It’s clear that the 28-year-old is passionate about his art, having made waves in the music industry since his platinum 2013 track, Nobody Has To Know ft. Ty Dolla Sign. Not much is known about the origins of his love story with music. “I’ve been writing since I was like nine. I started from a very young age in church, and then my uncle, Screwdriver, he’s a veteran in the music business taught me a lot of stuff. He used to say I’m like a wasp, in comparison to bees cause I can do everything but play an instrument. I stick to what I know I’m good at and collaborate on other things. Music is chemistry. Producer, security, cameraman, stage engineer; everybody plays a part in making the music move forward.”
A self-diagnosed perfectionist, this can be seen across all aspects of his creative expression. Kranium’s consistent ability to deliver an infusion of dancehall, R&B, Hip-Hop, Afrobeat, and soul sets him apart from his peers. Last month, he delivered an intimate performance of an acoustic blend of his most popular tracks for YouTube. Fans were shocked to see his vocal ability as he smokes a joint in between riffs with one commenting “How all his dutty tunes, sound like ah ballad”. “I can actually sing, It always shocks people! They always say how can you sound just like the track? It is not one of the easiest thing to do. I’m happy that people can actually get a chance to hear me. People say oh, you sing f**k songs and I don’t. I use sex phrases but it is not necessarily a fuck song. I set the scene first and tell the story.”
I wanted to know who he cites as musical influences to his unique sound. A dancehall and soul infusion is a rare sound to come across in music but is the base of his creations and seems to be effortless. “I grew up in a very strong Christian home so there wasn’t any raw raw music. Sam Cooke was the only artist I was allowed to listen to so he inspired me. You can take so much from gospel, the humming, the arrangements, and the sing along factor. I infuse that into my hooks. Then I would say Richie Spice & Dennis Brown as a tie. To me, nobody has had better intros than Richie Spice performing live; and Dennis Brown gives so much character in his vocals, you can hear the passion and that connection to the melodies, his style really influences my music.”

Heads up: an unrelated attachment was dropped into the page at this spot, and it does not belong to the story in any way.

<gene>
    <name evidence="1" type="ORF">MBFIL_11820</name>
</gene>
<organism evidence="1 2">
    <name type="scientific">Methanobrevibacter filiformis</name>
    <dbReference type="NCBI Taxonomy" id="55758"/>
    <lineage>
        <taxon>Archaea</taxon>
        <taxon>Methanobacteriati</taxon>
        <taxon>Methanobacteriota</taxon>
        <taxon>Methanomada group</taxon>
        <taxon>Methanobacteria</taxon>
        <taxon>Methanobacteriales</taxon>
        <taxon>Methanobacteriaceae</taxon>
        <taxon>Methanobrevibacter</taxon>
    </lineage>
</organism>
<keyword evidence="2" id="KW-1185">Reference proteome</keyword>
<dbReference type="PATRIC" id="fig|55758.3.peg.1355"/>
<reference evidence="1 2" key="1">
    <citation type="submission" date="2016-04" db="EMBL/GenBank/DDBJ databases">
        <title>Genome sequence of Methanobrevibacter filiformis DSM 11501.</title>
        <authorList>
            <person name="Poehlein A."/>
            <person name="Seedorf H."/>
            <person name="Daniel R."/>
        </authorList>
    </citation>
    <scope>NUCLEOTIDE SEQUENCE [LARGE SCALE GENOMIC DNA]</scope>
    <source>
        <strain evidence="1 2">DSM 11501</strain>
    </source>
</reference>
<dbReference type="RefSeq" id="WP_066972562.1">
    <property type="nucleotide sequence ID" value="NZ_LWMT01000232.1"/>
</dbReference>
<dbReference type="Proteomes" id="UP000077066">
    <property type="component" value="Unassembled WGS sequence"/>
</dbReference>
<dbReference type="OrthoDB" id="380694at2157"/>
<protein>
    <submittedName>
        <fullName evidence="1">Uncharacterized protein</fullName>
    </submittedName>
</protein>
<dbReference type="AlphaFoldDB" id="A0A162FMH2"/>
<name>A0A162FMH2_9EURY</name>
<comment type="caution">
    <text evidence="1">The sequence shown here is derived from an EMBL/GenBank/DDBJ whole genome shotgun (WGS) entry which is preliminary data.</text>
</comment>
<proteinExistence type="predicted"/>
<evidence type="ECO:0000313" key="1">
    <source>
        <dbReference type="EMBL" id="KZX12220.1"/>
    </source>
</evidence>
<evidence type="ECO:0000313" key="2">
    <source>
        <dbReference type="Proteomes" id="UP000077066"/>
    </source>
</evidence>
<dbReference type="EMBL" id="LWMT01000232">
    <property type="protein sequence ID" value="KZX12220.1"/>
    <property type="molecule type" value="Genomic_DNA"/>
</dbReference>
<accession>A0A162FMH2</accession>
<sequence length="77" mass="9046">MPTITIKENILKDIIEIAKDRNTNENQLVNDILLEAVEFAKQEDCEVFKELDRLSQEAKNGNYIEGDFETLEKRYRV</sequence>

Through his love of music and different genres, Kranium has been able to collaborate with many artists to create hit records. I ask about the process behind selecting the correct artist to feature. “I’ll work with anyone. After I make the track I really think who is the best fit and take it from there. That’s one of the best parts about the industry, I get to see a lot of people that I look up to. I was in the studio with Usher and I learnt so much from him about the industry, what to worry about and what to ignore. It blew my mind that he was a fan of my first EP, Rumours.”
The music industry can be a difficult world to navigate while achieving mainstream appeal. I wanted to know his parting words of advice for upcoming artists who aspire to follow in his footsteps and breakthrough in the music industry. “Remember that nobody gives a f**k about the artist, but everybody cares about a hit song. It’s not about you it’s bigger than you. So if you try to be bigger than the music, you’re not going to make it. Nobody stays at the top forever, personality and humility goes a long way in this industry.”
As we bring the interview to a close, I stick around as he goes through final checks for the upcoming show. The arena is packed as the DJ kicks off with a vibrant dancehall set to warmup the crowd. Red house lights are queued as KRANIUM in red bursts across the backdrop. The crowd begin chanting his name as a klaxon sounds. He enters to his classic ‘Nobody Has To Know’ as fans sing along to every word. His authenticity, consistency and unique sound will keep him on our radar for years to come as it is clear that Kranium is at his best when blending the division between genres.